Thursday, August 10, 2017
Inside flap of Sinclair Beiles's Tales, published by Gryphon Poets, Johannesburg, in 1972. The price was R3.90. Nowadays you can pick up copies on abebooks.com for anything between R3 000.00 and R4 500.00.
Friday, August 4, 2017
Wednesday, July 26, 2017
Friday, July 21, 2017
There’s more than a touch of self-importance in the way they pose for the photograph. It’s most obvious in the way they hold their cigarettes, like would-be film stars – Humphrey Bogart, Yves Montand, with a touch of Montgomery Clift. But you can also detect a sense of achievement; the idea that they have stumbled upon something revolutionary and sublime.
The date is 13 April 1960. The place is the English Bookshop in the Rue de Seine on Paris’ Left Bank, a few blocks from their informal headquarters, a nameless flea-ridden lodging a.k.a. the Beat Hotel. On the left of the black and white picture you see Swiss-born Canadian surrealist Brion Gysin. For a guy with a bitchy reputation he seems almost jovial, saying something to William Burroughs who is standing next to him, looking pale and gaunt, as befits the author of two controversial novels, Junky and The Naked Lunch. Spring has set in, but Burroughs is still wearing his hat and long coat. Digesting Gysin’s wit, he manages a faint smile, which makes him look momentarily handsome ... Read more.
Sunday, July 2, 2017
Heathcote Williams, the radical poet, playwright, actor and polymathic English genius, has died at the age of 75. He had been ill for some time and died on Saturday in Oxford.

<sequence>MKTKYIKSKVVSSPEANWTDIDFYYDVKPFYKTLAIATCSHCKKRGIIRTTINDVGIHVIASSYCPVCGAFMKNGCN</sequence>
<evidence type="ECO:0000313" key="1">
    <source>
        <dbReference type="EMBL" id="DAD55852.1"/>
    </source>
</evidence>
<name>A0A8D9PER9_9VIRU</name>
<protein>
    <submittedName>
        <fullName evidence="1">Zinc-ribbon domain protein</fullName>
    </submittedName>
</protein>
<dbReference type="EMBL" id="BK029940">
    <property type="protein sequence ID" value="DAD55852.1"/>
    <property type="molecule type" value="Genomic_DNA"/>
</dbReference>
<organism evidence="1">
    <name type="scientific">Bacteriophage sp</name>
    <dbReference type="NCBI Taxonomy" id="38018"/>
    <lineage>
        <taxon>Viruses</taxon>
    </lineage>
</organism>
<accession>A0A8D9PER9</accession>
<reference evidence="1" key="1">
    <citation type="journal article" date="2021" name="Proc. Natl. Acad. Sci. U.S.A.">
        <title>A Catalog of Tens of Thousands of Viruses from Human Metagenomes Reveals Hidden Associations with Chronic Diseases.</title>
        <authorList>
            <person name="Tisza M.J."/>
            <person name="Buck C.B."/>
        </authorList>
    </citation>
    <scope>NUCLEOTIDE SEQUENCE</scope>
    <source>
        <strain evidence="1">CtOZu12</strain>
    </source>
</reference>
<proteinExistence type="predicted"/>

He was the author of many polemical poems, written over four decades in a unique documentary style. They included works about the devastation being wrought on the natural environment – Sacred Elephant, Whale Nation and Falling For a Dolphin – and Autogeddon, a grim and majestic attack on the car. Read more.
Heathcote Williams also contributed a chapter to the revised edition of Who was Sinclair Beiles?
Saturday, May 20, 2017
Tuesday, February 7, 2017
Published in Poems Under Suspicion and Poems on Bits of Paper: A Dual Anthology by Sinclair Beiles and Marta Proctor, Two Cities, Johannesburg, 1982.
Saturday, November 19, 2016
The computer screen has become a substitute for reality, dominating us not just by way of social media but — old news — by making artifacts like books on paper seem obsolete. I plead seriously guilty, witness this blogpost with its images and descriptions. A package that came in the mail with several new items from Cold Turkey Press got me to thinking more than usually about this. Issued in minuscule editions, Cold Turkey chapbooks, folios, and cards compose a rare yet necessary archive that subverts the ordinary in literary content and artistic quality. Their scarcity notwithstanding, they are essential cultural documents — scholarly without being academic, exotic but not obscure, their intelligence distinctive. To be truly appreciated, however, these hand-made manifestations of the publisher’s mind must be experienced in the material world and not as digital simulacrums in cyberspace...More here
Thank you to Yannis Livadas for sending me this photo: Allen Ginsberg, Gregory Corso and George Whitman at the Librarie Shakespeare and Company, Paris. Photo by Francois Lagarde. However, Yannis's eagle eye picked up what the unidentified man on the right is reading ... Sacred Fix by Sinclair Beiles. Date unknown. Sacred Fix was published published by Cold Turkey Press in 1976, and I think Ginsberg still had his beard till the mid-'70s. So maybe late '70s or early '80s?